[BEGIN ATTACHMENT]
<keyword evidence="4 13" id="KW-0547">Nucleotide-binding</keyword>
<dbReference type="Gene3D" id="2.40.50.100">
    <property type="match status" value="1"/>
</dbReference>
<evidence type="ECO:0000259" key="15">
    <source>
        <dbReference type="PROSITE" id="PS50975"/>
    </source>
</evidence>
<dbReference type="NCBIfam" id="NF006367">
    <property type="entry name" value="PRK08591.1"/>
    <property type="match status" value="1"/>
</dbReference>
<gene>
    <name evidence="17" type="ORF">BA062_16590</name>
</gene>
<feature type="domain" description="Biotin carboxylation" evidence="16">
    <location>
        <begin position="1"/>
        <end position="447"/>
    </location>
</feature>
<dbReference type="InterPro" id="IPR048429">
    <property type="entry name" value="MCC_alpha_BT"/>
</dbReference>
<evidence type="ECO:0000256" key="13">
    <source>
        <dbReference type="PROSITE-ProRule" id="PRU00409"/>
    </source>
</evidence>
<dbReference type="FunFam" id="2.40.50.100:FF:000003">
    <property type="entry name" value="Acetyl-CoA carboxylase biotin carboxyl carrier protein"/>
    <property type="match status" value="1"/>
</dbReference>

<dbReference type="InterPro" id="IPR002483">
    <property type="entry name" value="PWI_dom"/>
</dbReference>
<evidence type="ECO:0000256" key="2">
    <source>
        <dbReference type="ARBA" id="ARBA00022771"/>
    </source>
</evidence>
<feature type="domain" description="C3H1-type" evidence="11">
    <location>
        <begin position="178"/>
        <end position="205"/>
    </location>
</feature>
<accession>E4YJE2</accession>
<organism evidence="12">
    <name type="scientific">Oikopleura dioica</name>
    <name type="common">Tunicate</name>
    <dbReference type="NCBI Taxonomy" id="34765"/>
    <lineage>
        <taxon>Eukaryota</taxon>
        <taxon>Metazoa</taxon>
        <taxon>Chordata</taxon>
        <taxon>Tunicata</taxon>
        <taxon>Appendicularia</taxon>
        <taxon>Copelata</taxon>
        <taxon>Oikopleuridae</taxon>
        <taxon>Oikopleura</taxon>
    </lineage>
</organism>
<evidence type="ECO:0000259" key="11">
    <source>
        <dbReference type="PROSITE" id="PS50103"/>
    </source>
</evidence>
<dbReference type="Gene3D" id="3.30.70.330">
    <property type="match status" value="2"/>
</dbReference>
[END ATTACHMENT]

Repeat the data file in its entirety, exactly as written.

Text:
<keyword evidence="4 13" id="KW-0547">Nucleotide-binding</keyword>
<dbReference type="Gene3D" id="2.40.50.100">
    <property type="match status" value="1"/>
</dbReference>
<evidence type="ECO:0000259" key="15">
    <source>
        <dbReference type="PROSITE" id="PS50975"/>
    </source>
</evidence>
<dbReference type="NCBIfam" id="NF006367">
    <property type="entry name" value="PRK08591.1"/>
    <property type="match status" value="1"/>
</dbReference>
<gene>
    <name evidence="17" type="ORF">BA062_16590</name>
</gene>
<feature type="domain" description="Biotin carboxylation" evidence="16">
    <location>
        <begin position="1"/>
        <end position="447"/>
    </location>
</feature>
<dbReference type="InterPro" id="IPR048429">
    <property type="entry name" value="MCC_alpha_BT"/>
</dbReference>
<evidence type="ECO:0000256" key="13">
    <source>
        <dbReference type="PROSITE-ProRule" id="PRU00409"/>
    </source>
</evidence>
<dbReference type="FunFam" id="2.40.50.100:FF:000003">
    <property type="entry name" value="Acetyl-CoA carboxylase biotin carboxyl carrier protein"/>
    <property type="match status" value="1"/>
</dbReference>

<dbReference type="InterPro" id="IPR002483">
    <property type="entry name" value="PWI_dom"/>
</dbReference>
<evidence type="ECO:0000256" key="2">
    <source>
        <dbReference type="ARBA" id="ARBA00022771"/>
    </source>
</evidence>
<feature type="domain" description="C3H1-type" evidence="11">
    <location>
        <begin position="178"/>
        <end position="205"/>
    </location>
</feature>
<accession>E4YJE2</accession>
<organism evidence="12">
    <name type="scientific">Oikopleura dioica</name>
    <name type="common">Tunicate</name>
    <dbReference type="NCBI Taxonomy" id="34765"/>
    <lineage>
        <taxon>Eukaryota</taxon>
        <taxon>Metazoa</taxon>
        <taxon>Chordata</taxon>
        <taxon>Tunicata</taxon>
        <taxon>Appendicularia</taxon>
        <taxon>Copelata</taxon>
        <taxon>Oikopleuridae</taxon>
        <taxon>Oikopleura</taxon>
    </lineage>
</organism>
<evidence type="ECO:0000259" key="11">
    <source>
        <dbReference type="PROSITE" id="PS50103"/>
    </source>
</evidence>
<dbReference type="Gene3D" id="3.30.70.330">
    <property type="match status" value="2"/>
</dbReference>